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Vector Calculus, Linear Algebra, and Differential Forms: A Unified Approach, 4th edition



Chapters 1 through 6 of this book cover  the standard topics in multivariate calculus and a first course in linear algebra. The book can also be used for a course in analysis, using the proofs in the appendix.
The organization and selection of material differs from the standard approach in three ways, reflecting the following guiding principles.

 First,  we  believe that at this level linear algebra should be more a convenient setting and language for multivariate calculus than a subject in its own right. The guiding principle of this unified approach is that locally, a nonlinear function behaves like its derivative.

Thus whenever we have a question about a nonlinear function we will answer it by looking carefully at a linear transformation:  its derivative.  In this approach, everything learned about linear algebra pays off twice: first for understanding linear equations, then as a tool for understanding nonlinear equations.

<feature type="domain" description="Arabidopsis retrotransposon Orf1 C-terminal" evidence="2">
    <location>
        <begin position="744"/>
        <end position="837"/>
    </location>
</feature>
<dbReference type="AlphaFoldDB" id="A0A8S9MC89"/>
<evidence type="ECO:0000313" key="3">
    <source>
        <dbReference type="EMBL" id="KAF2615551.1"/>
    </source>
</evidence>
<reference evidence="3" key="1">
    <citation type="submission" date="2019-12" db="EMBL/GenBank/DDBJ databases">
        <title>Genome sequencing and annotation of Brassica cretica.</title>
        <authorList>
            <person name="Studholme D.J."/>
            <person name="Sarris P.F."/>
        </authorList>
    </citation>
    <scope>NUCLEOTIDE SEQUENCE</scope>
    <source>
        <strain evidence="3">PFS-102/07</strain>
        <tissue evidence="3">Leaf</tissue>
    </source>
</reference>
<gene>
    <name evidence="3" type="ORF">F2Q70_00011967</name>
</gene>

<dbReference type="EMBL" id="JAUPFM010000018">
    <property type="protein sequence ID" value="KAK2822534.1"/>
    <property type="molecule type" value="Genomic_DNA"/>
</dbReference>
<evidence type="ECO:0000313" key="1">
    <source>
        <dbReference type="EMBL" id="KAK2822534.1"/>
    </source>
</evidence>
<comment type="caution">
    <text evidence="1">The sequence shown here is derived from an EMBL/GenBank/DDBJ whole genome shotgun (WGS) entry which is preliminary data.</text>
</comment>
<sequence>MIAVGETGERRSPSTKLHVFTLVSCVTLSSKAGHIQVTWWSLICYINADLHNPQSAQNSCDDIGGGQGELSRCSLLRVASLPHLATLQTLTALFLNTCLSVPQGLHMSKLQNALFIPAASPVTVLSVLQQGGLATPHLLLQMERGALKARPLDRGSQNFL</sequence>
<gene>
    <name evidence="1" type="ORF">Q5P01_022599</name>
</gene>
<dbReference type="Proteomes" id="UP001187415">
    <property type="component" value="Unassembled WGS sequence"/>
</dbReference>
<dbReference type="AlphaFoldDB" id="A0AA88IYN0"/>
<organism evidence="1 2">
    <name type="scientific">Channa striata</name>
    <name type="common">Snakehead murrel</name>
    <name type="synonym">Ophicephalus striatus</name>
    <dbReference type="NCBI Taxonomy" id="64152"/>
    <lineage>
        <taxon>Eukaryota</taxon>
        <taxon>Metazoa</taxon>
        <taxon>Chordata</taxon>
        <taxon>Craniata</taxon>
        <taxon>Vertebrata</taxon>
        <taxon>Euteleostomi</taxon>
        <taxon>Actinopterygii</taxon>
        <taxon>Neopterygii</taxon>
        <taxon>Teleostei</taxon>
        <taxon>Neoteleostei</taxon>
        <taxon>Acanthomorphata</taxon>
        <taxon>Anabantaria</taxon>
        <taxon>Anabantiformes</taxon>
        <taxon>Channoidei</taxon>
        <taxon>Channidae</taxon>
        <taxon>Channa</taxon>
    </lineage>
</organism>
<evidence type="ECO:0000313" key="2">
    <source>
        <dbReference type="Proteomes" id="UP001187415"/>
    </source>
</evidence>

We discuss abstract vector spaces in section 2.6, but the emphasis is on Rn, as we believe that most students find it easiest to move from the concrete to the abstract.

Second, we
emphasize computationally effective algorithms, and prove theorems by showing that these algorithms work.

We feel this better reflects the way this mathematics is
used today, in both applied and pure mathematics. Moreover, it can be done with no loss of rigor.

For linear equations, row reduction  is the central
tool from which everything else follows; we use row reduction to prove all the standard results about dimension and rank.  For nonlinear equations, the  cornerstone is Newton's method, the best and most widely used method for solving nonlinear equations; we use it both as a computational tool and in proving the  inverse and implicit function theorems. We include
a section on numerical methods of integration, and we encourage the use of computers  both to reduce tedious calculations and as an aid in visualizing curves and surfaces.
Third, we use differential forms to generalize the fundamental theorem of calculus to higher

The great conceptual simplifications gained by doing electromagnetism in the language of forms is a central
motivation for using forms. We  apply the language of forms to electromagnetism and potentials in section 6.11 and 6.12, which are expanded in this fourth edition.

Complete preface (in pdf)

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Review of 2nd edition from the Mathematical Association of America Monthly

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